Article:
A Justice Department spokeswoman did not respond to a request for comment.
In an emailed statement, Wolkoff’s attorney Lorin L. Reisner said, “We are very pleased that the Department of Justice is dismissing this lawsuit.”
Wolkoff, 50, had a 15-year friendship with Melania Trump before she was ousted in 2018 as an unpaid senior adviser to the first lady in a scandal involving President Donald Trump’s $107 million inauguration. Wolkoff has said she felt “betrayed” when news accounts focused on $26 million paid to her event-planning firm by the inauguration. Most of the money went to pay for events, and she personally retained $484,126, The Washington Post has reported.
Wolkoff and Simon & Schuster subsidiary Gallery Books had both called the lawsuit a blatant attempt by Trump and the first lady to use the Justice Department to pursue their personal interests, silencing and intimidating a critic from protected First Amendment speech.
When the lawsuit was filed, the Trump administration asserted that Wolkoff entered a formal agreement that included, among other things, the handling of “nonpublic, privileged and/or confidential information.”
In the book, marketed as a “scathing tell-all” since its release Sept. 1, Wolkoff described what she viewed as mismanagement of Trump’s inauguration. But the former right-hand events planner to Vogue editor Anna Wintour created a larger media storm in October by playing excerpts of phone conversations that she began secretly recording with Melania Trump in February 2018.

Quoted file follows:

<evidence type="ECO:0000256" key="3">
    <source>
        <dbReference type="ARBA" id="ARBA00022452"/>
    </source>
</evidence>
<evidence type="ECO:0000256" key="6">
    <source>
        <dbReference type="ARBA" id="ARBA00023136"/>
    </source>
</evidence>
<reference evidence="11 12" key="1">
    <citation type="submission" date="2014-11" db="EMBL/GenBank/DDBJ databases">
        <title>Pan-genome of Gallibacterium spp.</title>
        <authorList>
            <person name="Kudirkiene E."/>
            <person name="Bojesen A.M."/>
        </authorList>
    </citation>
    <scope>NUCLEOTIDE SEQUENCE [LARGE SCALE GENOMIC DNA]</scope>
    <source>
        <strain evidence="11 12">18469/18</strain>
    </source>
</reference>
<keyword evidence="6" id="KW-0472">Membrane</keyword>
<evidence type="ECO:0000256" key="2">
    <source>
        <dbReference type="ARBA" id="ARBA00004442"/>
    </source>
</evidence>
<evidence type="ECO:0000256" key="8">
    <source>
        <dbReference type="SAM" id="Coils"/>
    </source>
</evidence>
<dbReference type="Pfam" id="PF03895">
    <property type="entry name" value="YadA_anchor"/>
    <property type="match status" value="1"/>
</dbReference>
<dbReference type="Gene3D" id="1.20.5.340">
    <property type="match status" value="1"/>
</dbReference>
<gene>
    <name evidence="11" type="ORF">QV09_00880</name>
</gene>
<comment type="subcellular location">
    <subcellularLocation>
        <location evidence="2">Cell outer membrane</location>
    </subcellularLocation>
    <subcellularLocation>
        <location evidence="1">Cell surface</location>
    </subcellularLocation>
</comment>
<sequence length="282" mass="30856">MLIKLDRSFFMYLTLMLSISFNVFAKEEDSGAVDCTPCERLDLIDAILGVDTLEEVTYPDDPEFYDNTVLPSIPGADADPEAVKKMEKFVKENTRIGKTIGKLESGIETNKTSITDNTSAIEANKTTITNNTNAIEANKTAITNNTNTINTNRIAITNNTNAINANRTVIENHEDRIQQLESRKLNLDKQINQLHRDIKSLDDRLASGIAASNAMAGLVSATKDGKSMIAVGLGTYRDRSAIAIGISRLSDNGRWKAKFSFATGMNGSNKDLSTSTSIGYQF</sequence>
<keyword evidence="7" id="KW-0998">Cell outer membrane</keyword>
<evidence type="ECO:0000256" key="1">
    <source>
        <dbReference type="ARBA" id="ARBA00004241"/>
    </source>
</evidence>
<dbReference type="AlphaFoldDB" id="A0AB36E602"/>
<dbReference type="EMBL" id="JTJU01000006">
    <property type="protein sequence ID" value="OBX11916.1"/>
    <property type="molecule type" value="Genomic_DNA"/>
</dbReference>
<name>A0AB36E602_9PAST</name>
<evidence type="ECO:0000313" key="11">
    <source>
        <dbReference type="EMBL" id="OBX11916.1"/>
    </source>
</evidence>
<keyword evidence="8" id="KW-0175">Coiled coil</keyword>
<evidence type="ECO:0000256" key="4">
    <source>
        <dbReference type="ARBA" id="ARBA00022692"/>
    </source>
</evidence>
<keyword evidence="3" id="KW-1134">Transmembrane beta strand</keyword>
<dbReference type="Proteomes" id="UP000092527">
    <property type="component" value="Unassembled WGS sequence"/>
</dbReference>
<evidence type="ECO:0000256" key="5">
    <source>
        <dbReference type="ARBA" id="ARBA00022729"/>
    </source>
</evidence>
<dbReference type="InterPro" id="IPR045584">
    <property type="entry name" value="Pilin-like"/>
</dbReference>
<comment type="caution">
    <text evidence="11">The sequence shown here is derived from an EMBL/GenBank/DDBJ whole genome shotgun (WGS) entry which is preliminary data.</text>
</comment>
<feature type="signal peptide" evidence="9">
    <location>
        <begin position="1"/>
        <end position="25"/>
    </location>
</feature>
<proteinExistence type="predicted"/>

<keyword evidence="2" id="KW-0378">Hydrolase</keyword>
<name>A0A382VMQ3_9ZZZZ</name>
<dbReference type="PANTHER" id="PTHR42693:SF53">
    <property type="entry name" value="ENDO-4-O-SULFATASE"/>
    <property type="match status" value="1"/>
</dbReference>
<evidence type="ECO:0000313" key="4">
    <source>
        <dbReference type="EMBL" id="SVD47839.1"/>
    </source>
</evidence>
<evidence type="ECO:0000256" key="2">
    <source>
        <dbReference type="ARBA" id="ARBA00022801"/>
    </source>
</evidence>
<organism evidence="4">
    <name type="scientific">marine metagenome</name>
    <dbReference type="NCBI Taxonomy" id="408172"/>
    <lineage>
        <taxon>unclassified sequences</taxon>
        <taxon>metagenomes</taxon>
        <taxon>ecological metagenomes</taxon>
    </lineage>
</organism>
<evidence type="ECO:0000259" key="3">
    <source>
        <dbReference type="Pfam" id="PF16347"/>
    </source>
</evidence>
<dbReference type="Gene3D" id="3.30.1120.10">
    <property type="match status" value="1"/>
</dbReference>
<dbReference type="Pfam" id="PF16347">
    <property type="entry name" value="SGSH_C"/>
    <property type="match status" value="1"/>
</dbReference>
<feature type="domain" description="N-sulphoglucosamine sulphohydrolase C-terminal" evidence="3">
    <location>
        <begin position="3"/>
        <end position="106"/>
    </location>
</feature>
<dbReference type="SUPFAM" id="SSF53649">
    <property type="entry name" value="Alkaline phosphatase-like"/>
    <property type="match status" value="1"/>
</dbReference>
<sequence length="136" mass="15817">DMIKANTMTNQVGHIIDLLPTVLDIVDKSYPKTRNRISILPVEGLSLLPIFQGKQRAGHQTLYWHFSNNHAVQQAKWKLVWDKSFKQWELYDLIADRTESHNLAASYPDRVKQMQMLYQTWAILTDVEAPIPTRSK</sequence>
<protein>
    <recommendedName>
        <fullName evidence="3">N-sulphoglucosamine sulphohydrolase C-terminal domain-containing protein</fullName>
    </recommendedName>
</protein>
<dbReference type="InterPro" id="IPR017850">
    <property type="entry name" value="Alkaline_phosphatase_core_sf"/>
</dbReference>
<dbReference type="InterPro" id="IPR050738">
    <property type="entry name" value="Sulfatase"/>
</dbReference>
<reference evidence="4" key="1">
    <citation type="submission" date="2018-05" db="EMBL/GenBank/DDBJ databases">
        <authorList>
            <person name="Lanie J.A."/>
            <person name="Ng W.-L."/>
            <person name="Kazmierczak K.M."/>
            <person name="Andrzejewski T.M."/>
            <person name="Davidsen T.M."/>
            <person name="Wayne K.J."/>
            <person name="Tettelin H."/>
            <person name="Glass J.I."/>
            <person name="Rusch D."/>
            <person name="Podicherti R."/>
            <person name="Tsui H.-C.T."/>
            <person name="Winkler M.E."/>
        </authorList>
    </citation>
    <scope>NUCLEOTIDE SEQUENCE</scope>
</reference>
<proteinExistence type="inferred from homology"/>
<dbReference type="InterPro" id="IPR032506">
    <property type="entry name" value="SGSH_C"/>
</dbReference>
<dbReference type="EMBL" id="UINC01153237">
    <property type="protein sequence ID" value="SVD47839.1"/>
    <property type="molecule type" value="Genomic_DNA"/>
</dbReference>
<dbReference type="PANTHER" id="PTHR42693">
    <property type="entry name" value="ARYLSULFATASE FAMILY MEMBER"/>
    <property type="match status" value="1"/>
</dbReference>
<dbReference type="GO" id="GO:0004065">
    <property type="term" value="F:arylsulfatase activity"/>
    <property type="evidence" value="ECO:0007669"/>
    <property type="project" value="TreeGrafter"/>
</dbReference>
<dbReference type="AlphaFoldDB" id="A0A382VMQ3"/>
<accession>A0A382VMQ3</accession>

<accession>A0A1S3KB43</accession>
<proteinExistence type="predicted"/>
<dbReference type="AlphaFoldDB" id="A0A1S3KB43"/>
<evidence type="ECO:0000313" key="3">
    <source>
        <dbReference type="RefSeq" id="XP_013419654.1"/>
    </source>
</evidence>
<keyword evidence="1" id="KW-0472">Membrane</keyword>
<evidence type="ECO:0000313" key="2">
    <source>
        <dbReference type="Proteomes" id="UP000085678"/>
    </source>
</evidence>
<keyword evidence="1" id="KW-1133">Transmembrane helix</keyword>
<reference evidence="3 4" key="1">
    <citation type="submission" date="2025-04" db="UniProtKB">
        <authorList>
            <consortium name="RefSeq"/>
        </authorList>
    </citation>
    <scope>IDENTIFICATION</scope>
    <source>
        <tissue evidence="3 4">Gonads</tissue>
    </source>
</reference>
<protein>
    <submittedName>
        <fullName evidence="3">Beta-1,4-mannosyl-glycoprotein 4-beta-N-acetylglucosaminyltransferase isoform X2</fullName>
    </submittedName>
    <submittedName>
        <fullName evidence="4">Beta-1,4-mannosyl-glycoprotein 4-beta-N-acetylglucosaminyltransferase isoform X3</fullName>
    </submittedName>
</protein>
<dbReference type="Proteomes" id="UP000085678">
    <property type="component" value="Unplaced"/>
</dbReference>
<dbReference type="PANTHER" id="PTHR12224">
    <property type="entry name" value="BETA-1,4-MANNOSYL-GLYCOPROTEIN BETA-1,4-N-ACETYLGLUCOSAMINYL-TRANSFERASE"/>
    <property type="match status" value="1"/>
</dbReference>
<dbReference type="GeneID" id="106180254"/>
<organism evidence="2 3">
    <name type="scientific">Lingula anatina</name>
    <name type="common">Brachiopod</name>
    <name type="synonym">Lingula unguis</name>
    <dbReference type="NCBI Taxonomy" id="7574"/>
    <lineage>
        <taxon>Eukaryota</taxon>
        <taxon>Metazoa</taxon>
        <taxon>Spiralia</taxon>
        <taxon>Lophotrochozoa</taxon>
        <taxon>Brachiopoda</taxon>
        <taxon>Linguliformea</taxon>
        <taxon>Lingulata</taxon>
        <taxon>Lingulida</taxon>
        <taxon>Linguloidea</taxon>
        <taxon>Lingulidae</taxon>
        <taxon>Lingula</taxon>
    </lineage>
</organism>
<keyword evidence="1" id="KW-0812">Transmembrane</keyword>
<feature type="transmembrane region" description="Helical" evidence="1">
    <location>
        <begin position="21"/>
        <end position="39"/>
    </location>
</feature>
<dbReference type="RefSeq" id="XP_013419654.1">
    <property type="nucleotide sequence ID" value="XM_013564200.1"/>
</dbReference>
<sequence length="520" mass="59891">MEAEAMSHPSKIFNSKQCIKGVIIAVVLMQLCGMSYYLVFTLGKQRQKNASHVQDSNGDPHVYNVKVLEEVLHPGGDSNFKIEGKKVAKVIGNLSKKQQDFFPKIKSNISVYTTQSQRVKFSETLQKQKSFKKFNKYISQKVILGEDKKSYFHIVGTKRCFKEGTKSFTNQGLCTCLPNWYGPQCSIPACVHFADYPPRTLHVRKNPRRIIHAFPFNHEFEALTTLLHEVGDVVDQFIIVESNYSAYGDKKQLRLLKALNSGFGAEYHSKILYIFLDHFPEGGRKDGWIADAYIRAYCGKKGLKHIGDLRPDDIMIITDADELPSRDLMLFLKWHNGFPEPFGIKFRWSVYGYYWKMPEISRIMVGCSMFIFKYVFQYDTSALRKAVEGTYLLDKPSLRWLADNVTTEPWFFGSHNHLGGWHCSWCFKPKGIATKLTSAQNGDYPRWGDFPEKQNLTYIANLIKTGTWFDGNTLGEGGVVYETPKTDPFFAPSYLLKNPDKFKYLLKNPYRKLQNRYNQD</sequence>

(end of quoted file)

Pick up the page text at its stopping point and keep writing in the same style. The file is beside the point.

In the tapes, the first lady uses profane language to vent about her frustrations with critical media coverage, expectations about her role in planning Christmas decorations for the White House, defending the administration’s separation of migrant children at the U.S.-Mexico border, and addressing porn star Stormy Daniels. Donald Trump has denied having an affair with the adult-film actress, though Trump lawyer Michael Cohen admitted paying hush money to silence her.
Attorneys who have represented government whistleblowers and news media had criticized the lawsuit, calling it an abuse of resources to punish a presidential critic. They also claimed that the agreement between the first lady’s office and Wolkoff restricting the release of information beyond classified data is unenforceable.